NEW YORK (GenomeWeb News) – In a study published in the early, online edition of Science today, researchers from the University of Chicago, the University of Oxford, and elsewhere sorted through genome sequences for dozens of humans and chimpanzees to look for signs of balancing selection — represented, in this case, by sets of genetic variants that have been maintained in both primate species.
Along with previously known sites of balancing selection in the human genome — namely the ABO blood group locus and the major histocompatibility complex, or MHC, locus — the team pulled out hundreds of shared coding SNPs and 125 larger haplotypes in allele patterns that appear to persevere as a result of balancing selection.
In half a dozen instances, the sets of polymorphisms shared the same linkage disequilibrium patterns in the human and chimpanzee genomes, suggesting that these regions represented ancestral forms of genetic variation that have been preserved via balancing selection.
In addition, authors of the new study explained, sites in the primate genomes that appeared most prone to balancing selection in the current analysis tended to coincide with sequences involved in the formation or regulation of glycoproteins or other players in host responses to potential pathogens.
"Our results imply that dynamic co-evolution of human hosts and their pathogens has played an important role in shaping human variation," the University of Chicago's Molly Przeworski, senior author on the study, said in a statement. "This highlights the importance of a different kind of selection pressure in human evolution."
Unlike forms of selection that weed out certain alleles and push others toward fixation in a population or species, balancing selection acts to preserve variation, Przeworski and her co-authors noted, resulting in sets of alternative alleles that stick around over very long stretches of time, evolutionarily speaking.
Because these variants are interspersed between parts of the genome that have been subjected to more neutral selection pressure, they continued, it's possible to pick out potential targets of balancing selection by considering allele frequency and other patterns across the genome.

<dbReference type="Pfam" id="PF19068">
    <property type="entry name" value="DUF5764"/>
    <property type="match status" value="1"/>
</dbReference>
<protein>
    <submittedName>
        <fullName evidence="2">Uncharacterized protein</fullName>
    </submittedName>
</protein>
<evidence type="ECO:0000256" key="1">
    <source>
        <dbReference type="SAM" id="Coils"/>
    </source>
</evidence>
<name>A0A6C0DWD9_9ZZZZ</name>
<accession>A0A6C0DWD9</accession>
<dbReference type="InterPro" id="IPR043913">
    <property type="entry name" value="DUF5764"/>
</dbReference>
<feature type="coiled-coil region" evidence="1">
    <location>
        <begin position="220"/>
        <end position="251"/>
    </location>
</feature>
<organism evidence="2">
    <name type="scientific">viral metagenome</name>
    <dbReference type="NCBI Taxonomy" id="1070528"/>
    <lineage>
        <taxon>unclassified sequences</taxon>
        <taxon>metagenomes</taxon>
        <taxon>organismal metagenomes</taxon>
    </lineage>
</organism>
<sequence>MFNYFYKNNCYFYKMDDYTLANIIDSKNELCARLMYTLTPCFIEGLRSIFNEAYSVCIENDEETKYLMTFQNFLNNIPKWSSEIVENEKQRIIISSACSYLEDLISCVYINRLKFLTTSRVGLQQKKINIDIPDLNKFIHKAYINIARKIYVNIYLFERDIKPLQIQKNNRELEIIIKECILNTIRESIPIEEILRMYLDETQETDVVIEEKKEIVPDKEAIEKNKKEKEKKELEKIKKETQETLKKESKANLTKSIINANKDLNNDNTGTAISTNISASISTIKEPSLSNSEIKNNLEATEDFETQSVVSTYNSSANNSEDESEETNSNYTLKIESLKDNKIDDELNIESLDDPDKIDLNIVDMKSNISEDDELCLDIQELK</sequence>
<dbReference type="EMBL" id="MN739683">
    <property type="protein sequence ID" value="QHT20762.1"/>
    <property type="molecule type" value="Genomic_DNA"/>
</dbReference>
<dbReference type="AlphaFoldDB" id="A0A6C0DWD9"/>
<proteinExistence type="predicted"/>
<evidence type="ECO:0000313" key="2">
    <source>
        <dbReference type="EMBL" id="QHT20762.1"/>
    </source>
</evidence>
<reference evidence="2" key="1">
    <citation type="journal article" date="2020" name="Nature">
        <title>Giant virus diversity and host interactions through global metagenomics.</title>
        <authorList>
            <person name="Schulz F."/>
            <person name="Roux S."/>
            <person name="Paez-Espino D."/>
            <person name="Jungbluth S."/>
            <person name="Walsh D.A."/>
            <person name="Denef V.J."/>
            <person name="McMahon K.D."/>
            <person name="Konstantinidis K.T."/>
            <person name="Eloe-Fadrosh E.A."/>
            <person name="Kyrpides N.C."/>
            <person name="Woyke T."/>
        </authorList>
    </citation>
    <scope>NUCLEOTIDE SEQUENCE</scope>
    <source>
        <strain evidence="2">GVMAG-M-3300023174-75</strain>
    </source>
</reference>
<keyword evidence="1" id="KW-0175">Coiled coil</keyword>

To protect against finding false-positive cases of balancing selection, the team went a step further for its analyses, focusing on identical allele groupings in humans and chimpanzees that are expected to extend back to the shared ancestor of both species.
"We conducted a genome-wide scan for long-lived balancing selection by looking for combinations of SNPs shared between humans and chimpanzees," authors of the new study noted, adding that "the recent availability of genome sequences for multiple humans and chimpanzees provides an opportunity to search comprehensively and with greater power for ancient balancing selection."
Using existing genome sequence data representing 59 individuals from Sub-Saharan Africa and 10 Western chimpanzees, researchers worked their way down from more than 33,900 and 490 autosomal and X-linked SNPs, respectively. In particular, they scrutinized shared human-chimpanzee SNPs sets within protein-coding sequences as well as haplotypes that appeared to have been maintained since the species' shared ancestor.
Within the MHC, a locus in the human genome long-lauded for its balancing selection-based variability, the group saw several synonymous and non-synonymous SNPs that were the same in the chimp genome as in the human genome. And despite the fact that the chimpanzee blood system does not include the B blood type, researchers detected a pair of overlapping chimpanzee and human SNPs at the ABO blood locus.
"Neither shared SNP is non-synonymous … and they do not meet our criteria for creating shared haplotypes," they noted, "but there is a peak of diversity around them within both humans and chimpanzees, suggesting that they may be ancient variants."
Across the broader genome, meanwhile, investigators identified 125 regions that seemed to have similar or overlapping haplotypes, including six regions that appear especially likely to harbor ancient polymorphisms that have been maintained through balancing selection since the time of the chimpanzee-human ancestor.
Almost all of these shared haplotypes fell outside of coding sequences, the study's authors noted, hinting that balancing selection can influence what sorts of regulatory variants stick around in the genome.
Glycoprotein-coding genes appeared to be enriched in and around suspected sites of balancing selection, the researchers reported, consistent with the notion that balancing selection is being used, in part, to combat potential pathogens. Coding SNPs common to both humans and chimpanzees seemed especially apt to fall in glycoprotein or cell adhesion-related genes, too, bolstering that idea.
"Given that viruses frequently utilize host glycans to gain entry into host cells and some bacteria imitate host glycans to evade the host immune system," the researchers elaborated, "these enrichments suggest that the targets of balancing selection that we identified likely evolved in response to pressures exerted by human and chimpanzee pathogens, mirroring what is known about other genes under balancing selection in humans."